Ann Arbor Crosswalk Ordinance Mess Gets National Attention
by P.D. Lesko
On The Atlantic’s web site, writer Micki Maynard quotes David Askins of The AnnArborChronicle.com explaining how the pedestrian crosswalk ordinance mess has gotten so out of hand. Askins, with a straight face one presumes, sums up the political pile up thusly: “The basic idea that ‘I’m smarter than you’ is one that I think defines the character of Ann Arbor.”
AnnArbor.com, in a slightly more blunt summation, called those who had backed the ordinance, including politicos, as well as members of the Washtenaw Walking and Biking Coalition, “smug,” and called for significant changes to the law as quickly as possible. Smug is exactly the word to describe how Council members have responded to vociferous criticisms of the ordinance.
On October 13, 2011 Carsten Hohnke told AnnArbor.com:
“Anytime when you’re going through change in traffic engineering and traffic policy, there’s greater vulnerability to unintended consequences. You see the same thing when you put up stop signs at four-way intersections that used to have yield signs.” Hohnke noted similar pedestrian safety ordinances have been successful in other communities, including Boulder, Colo. “There’s always going to be this period of adjustment. But if you look at other communities in which these same or very similar ordinances exist, you see overwhelming evidence of communities being able to adapt to those changes.”
Two weeks later, on October 25, 2011, First Ward Council member Sabra Briere told AnnArbor.com “as far as she’s been able to determine, there’s been only one rear-end accident so far that’s resulted from a motorist stopping for a pedestrian at a crosswalk. She called that ‘not too bad’ considering neither driver was from Ann Arbor.”
Briere, one hopes would not have been so thoughtlessly cavalier had she been speaking directly to the resident who, in November, was involved in a a three-car crash in which she was slammed into from behind and propelled into the SUV in front of her—while stopped at a crosswalk. In speaking to AnnArbor.com, that resident called the crosswalk ordinance “poorly thought-out.”
By mid-November, after City Council members asked police to step up enforcement of the year old ordinance, there had been eight reported rear end crashes directly related to the crosswalk ordinance, and in December the readers of The Atlantic were chuckling over the sheer stupidity of elected officials who, Maynard took a moment to point out, govern in ”the smartest city in the country – at least according to a new study by The Business Journals.”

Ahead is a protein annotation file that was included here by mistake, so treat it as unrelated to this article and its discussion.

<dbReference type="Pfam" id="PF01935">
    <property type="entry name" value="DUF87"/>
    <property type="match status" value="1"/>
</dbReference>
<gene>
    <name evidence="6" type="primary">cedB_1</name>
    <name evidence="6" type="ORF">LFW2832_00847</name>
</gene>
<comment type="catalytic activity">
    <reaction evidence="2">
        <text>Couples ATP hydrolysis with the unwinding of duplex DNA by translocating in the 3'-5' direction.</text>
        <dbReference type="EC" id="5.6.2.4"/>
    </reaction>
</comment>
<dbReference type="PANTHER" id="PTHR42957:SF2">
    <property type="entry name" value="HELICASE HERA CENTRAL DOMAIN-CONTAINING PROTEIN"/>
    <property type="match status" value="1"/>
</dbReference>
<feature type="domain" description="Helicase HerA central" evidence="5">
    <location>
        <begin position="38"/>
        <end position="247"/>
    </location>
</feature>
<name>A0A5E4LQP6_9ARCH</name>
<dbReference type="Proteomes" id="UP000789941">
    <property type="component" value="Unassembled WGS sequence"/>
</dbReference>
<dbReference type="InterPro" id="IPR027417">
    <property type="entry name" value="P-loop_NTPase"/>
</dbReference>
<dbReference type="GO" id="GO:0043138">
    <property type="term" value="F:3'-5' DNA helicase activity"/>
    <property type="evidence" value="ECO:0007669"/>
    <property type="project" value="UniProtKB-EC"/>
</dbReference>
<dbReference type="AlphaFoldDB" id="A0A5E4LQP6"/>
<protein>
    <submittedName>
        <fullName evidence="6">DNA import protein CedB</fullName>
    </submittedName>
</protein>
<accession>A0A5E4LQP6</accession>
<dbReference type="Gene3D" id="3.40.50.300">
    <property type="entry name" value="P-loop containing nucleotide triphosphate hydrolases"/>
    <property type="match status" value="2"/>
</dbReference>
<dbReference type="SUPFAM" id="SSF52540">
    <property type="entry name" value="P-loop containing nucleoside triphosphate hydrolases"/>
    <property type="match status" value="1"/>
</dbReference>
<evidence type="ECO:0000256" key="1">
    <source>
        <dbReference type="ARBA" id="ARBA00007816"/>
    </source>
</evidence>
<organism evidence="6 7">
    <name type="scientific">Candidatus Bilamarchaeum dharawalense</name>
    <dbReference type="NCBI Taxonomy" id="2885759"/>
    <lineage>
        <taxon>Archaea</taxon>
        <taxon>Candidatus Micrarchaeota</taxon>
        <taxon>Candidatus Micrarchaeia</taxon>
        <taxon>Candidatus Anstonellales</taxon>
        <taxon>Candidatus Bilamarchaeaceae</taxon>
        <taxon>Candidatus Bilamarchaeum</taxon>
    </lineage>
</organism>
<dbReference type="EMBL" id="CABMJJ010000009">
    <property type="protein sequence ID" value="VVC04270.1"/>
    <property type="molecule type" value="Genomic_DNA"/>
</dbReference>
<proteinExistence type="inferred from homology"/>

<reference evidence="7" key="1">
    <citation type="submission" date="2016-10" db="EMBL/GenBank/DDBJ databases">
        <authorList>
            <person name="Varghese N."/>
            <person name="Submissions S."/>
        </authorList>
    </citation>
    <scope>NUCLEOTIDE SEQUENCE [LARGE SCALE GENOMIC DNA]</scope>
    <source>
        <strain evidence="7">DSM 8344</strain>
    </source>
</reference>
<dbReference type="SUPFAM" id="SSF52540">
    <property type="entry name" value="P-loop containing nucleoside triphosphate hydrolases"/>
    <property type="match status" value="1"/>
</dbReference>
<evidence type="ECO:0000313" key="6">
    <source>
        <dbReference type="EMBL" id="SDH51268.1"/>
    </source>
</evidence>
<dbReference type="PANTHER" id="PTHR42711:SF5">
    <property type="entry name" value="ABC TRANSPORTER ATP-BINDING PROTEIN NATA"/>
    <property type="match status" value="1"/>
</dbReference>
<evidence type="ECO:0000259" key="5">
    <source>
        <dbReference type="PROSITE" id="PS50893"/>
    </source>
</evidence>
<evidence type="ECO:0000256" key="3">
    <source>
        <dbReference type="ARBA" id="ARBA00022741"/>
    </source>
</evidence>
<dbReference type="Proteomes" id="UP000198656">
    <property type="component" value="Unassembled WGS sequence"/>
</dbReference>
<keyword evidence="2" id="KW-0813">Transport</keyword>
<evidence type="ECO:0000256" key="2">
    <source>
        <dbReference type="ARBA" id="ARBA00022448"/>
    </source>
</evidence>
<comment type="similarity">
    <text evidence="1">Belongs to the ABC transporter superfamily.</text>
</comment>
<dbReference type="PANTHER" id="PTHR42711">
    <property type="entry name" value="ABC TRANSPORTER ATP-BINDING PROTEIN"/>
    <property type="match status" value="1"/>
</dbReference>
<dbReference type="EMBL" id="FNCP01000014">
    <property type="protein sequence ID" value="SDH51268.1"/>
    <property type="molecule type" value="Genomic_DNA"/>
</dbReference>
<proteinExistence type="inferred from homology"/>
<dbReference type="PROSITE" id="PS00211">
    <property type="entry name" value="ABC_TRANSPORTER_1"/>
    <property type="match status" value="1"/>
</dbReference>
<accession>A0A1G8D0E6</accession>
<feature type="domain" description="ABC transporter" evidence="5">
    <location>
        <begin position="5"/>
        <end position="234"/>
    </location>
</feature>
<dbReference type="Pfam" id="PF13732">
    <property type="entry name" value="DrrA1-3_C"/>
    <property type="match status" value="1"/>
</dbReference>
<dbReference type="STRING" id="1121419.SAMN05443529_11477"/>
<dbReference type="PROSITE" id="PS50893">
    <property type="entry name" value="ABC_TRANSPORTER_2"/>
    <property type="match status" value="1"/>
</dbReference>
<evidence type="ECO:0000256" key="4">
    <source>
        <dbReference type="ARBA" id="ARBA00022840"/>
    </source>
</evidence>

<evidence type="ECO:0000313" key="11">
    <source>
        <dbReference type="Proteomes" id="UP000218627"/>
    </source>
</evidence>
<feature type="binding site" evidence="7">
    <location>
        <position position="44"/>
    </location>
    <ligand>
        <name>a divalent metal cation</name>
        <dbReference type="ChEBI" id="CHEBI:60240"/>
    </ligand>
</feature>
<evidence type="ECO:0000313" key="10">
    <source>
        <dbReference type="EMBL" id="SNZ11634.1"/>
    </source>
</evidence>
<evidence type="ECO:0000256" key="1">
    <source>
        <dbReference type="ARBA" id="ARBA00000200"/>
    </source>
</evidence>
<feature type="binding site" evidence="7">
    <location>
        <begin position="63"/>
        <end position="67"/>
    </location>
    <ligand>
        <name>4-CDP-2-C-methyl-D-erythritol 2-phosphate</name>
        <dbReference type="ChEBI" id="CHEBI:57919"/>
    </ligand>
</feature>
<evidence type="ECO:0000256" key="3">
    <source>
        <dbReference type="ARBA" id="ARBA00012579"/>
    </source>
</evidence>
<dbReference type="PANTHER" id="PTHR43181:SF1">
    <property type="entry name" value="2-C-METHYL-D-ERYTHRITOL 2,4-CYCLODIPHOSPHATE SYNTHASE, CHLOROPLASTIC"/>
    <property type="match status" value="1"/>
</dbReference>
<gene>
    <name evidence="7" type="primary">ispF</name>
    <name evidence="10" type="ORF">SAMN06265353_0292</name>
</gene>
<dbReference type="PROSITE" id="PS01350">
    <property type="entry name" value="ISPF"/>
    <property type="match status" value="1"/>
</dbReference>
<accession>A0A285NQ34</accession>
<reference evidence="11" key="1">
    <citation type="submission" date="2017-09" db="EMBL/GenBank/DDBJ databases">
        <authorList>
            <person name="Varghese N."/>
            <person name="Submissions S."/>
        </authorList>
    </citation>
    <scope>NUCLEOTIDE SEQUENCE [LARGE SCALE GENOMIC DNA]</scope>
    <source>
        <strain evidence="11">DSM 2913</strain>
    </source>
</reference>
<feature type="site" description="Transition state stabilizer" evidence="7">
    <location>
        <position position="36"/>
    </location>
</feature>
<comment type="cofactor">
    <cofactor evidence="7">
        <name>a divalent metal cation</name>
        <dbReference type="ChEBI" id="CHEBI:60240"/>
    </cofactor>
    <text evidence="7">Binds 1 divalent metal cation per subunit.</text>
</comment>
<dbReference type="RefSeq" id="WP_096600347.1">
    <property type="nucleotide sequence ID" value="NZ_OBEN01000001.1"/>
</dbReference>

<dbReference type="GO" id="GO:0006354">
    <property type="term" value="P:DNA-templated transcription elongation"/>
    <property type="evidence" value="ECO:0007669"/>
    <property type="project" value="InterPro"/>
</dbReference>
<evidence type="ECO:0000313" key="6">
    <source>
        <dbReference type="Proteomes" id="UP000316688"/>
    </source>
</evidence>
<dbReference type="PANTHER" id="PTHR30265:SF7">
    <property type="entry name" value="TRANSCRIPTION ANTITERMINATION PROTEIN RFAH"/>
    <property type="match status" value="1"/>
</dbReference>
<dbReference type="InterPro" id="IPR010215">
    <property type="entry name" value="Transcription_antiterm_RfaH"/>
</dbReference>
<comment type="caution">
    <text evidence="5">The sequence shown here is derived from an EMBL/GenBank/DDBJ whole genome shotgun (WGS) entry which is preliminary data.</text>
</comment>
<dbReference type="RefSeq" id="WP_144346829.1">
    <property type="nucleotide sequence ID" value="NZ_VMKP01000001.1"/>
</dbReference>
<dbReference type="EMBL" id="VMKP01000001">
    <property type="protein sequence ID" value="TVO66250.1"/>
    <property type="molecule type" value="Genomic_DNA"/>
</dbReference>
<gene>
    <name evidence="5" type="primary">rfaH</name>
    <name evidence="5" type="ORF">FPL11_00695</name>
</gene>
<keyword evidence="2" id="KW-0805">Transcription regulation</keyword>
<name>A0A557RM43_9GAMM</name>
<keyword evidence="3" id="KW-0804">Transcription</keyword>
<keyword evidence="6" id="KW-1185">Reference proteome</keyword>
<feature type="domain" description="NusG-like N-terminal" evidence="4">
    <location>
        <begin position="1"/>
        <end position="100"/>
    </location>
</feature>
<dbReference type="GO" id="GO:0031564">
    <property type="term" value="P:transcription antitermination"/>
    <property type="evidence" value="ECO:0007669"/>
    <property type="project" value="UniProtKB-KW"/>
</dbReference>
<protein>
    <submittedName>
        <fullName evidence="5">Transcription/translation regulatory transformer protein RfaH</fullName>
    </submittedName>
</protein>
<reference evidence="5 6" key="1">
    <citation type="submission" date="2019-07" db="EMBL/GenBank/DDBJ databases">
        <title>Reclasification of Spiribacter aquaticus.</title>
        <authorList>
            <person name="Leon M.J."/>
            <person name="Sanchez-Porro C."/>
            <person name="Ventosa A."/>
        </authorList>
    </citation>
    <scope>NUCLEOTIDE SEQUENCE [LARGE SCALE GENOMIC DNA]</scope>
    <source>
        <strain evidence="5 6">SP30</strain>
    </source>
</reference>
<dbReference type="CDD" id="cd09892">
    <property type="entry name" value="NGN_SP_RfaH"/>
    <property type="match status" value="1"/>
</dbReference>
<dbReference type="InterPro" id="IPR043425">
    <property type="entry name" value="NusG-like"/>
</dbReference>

Like Hohnke, who took pains to point to Boulder, Colorado’s implementation of a similar ordinance, John Hieftje has been using Boulder as an example, as well, of why resident should “adapt” to the ordinance.
Maynard takes the facile argument apart easily. She writes:
Supporters of Ann Arbor’s law, including the city’s mayor, contend that the ordinance in Boulder, home to a branch of the University of Colorado, was a good model for the home of the University of Michigan.
But Ann Arbor’s situation has some unique characteristics.
For one, Michigan law requires only that cars stop for people who have already entered a crosswalk, something generations of students have learned in driver’s education.
For another, Ann Arbor is a city whose streets are frequently populated with out of town visitors, whether students at the University of Michigan, their parents or the tens of thousands of football fans who descend for games at The Big House.
As it turns out, Hieftje and Hohnke have to share credit for the political car wreck that is now giving people nationwide a good laugh at Ann Arbor’s expense. City staffer Eli Cooper, transportation program manager for the City of Ann Arbor, told the Michigan Daily in September 2011 that he “began the planning process for the ordinance last fall, when there was a Pedestrian Forum led by the Washtenaw Walking and Biking Coalition.” Cooper went on to predict what would happen when enforcement was stepped up. He predicted in September 2011 that, “Over time, the Ann Arbor community will continue to provide awareness and future targeted enforcement activities in order to really raise pedestrians’ comfort as they enter crosswalks.”
Hardly. Three months later, City Council members and John Hieftje are scrambling to clean up the mess.
Pete Bigelow, who jumped ship from AnnArbor.com several months ago to write for Changing Gears, posted a piece on December 2, 2011 about Ann Arbor’s crosswalk law. He writes, “Now comes another story, perhaps of once city’s overreach in an earnest effort to become more friendly for pedestrians. Council members in Ann Arbor, Michigan passed an ordinance last year that mandated motorists stop if they think pedestrians are approaching the street, even if they haven’t yet entered the road. The change doesn’t jibe with state law, and has resulted in confusion, a fierce backlash and, in at least eight cases, rear-end crashes at crosswalks.”
Micki Maynard, it turns out, is a senior editor at Changing Gears, and lives in Ann Arbor. She summed up the multi-car pile up that has been John Hieftje and Fifth Ward Council member Carsten Hohnke’s pedestrian crosswalk ordinance in The Atlantic thusly: “The ordinance might seem like a trivial matter in a place where 72 percent of adults have bachelor’s degrees. But the debate may exemplify John Fowle’s view that duty largely consists of pretending the trivial is critical.”
Of course, when you think you’re smarter than everyone else, duty can be seen as a triviality.
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